I’m SO excited to have Margo L. Dill joining me today! Her debut middle grade historical fiction, Finding My Place, has been out for a month or so and Margo is visiting blogs to share her story and her wonderful writing expertise. So I put five questions to her that I thought might be helpful to any and all writers out there, a little something for everyone! And P.S. You’ll want to read to the very end because Margo has something special for one lucky commenter!
1. Finding My Place is set in Vicksburg, Mississippi during the siege there in 1863, and honestly, I think the setting really makes this a unique Civil War story! I often wonder whether, when it comes to historical fiction, writers have an idea, then jump into the research? Or if a writer falls in love with a subject, then comes up with a story. So which came first for you, the history or the plot?
What came first for me was the history. I was teaching fifth grade social studies, when I read in the book, ONE PARAGRAPH about Vicksburg, Mississippi. It said how the citizens showed remarkable strength, lived in caves, and ate rats to keep from surrendering to the Yankees. I needed a novel idea because I was taking a correspondence course about writing for children, and so there was my idea!
2. Your heroine, Anna Green, has several siblings, but it’s her younger brother, James, who really tries her patience! How much of your own sibling relationships came into play in the story?
You are going to laugh at this—I am an only child. I have no idea what it’s like to have a sibling, but my husband has two younger siblings—a brother and then a sister. Whenever they are together, they talk all about the past and all the awful things they used to do to each other. Now, they love each other and are close—but back then, my husband is lucky that he has all of his limbs! Actually, my brother-in-law is the one that is lucky—one time my husband accidentally shot him in the leg with a bow and arrow!
3. I know this is totally geeky, but I love research notes as much as story, and you had some wonderful tidbits of information in your notes! What surprised you the most about life in Vicksburg during the war? And what made you say, “Ewwww. You’ve got to be kidding!”?
The substitutions that the Vicksburg citizens used so they wouldn’t surrender to the Blue Bellies were amazing to me. Instead of drinking coffee, they created coffee out of acorns! When they didn’t have any paper left, they printed their news on the back of wallpaper. They were creative and resourceful, and I love that spirit. As for gross—all the stuff I read about wounded soldiers and their treatments—gross—it is amazing anyone survived the Civil War. I couldn’t put a lot of that in my book since it’s middle-grade, but I do have some in there when Anna goes and works at an army hospital.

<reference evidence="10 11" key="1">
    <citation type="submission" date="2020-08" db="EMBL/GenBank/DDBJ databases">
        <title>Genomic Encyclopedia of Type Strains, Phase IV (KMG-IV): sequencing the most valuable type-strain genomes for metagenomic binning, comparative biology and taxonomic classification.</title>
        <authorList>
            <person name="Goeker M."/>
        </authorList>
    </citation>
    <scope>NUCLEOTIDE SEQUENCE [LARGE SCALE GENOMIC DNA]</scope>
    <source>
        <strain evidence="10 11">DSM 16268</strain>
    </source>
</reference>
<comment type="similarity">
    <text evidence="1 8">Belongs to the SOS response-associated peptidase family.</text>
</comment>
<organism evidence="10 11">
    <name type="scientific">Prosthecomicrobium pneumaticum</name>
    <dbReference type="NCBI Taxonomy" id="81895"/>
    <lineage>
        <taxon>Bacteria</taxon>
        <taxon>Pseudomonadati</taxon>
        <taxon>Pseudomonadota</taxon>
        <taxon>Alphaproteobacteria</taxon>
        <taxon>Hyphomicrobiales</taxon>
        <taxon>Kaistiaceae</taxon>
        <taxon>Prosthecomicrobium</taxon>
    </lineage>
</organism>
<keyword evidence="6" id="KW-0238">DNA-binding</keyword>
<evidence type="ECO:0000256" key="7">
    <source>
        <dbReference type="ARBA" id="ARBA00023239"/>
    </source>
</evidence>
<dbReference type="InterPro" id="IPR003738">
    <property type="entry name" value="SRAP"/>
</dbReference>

4. The road to publication for Finding My Place seemed to hit a few bumps along the way, but I’m so glad you succeeded! What advice can you give to writers struggling to get their novel published?
Don’t give up. It took 11 years from the idea to holding the book in my hand. Part of that was the fact this was my first novel, and I had no idea what I was doing. J I had a critique group that helped me , and I went to writing conferences. Once I had it revised and ready-to-go (really!), I found a publisher fairly quickly—I think I sent to three or four and got two responses—to get to that point took five years. Then once I signed my contract and turned in my final copy, instead of 18 months to publication, it took almost five more years! This was because of the economy and things beyond my control. I just kept writing and kept publishing and kept communicating with my publisher. In the end, it all worked out!
5. So we’ve talked about history, but now it’s time to take a look at the future. Inquiring middle-schooler (and older) minds want to know, so what can we expect to read about in the next Margo L. Dill novel?
I am working on a few things—I have a YA that is almost finished—my critique group says send it out, but I have a few more things I want to do. I also have a rough draft finished for a middle-grade mystery novel (contemporary, humorous) that I want to work on in the winter and hopefully send out in the spring. I have two picture books under contract, and those will be out in the future, too. As for more historical fiction, I’m not ruling it out, but it is very time-consuming and difficult to write. I’m going to have to wait until my daughter is in kindergarten!
So there you have it–all you wanted to know about Finding My Place! Oh! Hold on a tic. I didn’t give you the story itself. As it happens, I read Margo’s wonderful book and was lucky enough to review it over at The Muffin. I’m also lucky enough to know Margo, in a virtual way. She’s a contributing editor at WOW! Women-on-writing, which brings me to another lovely surprise for you!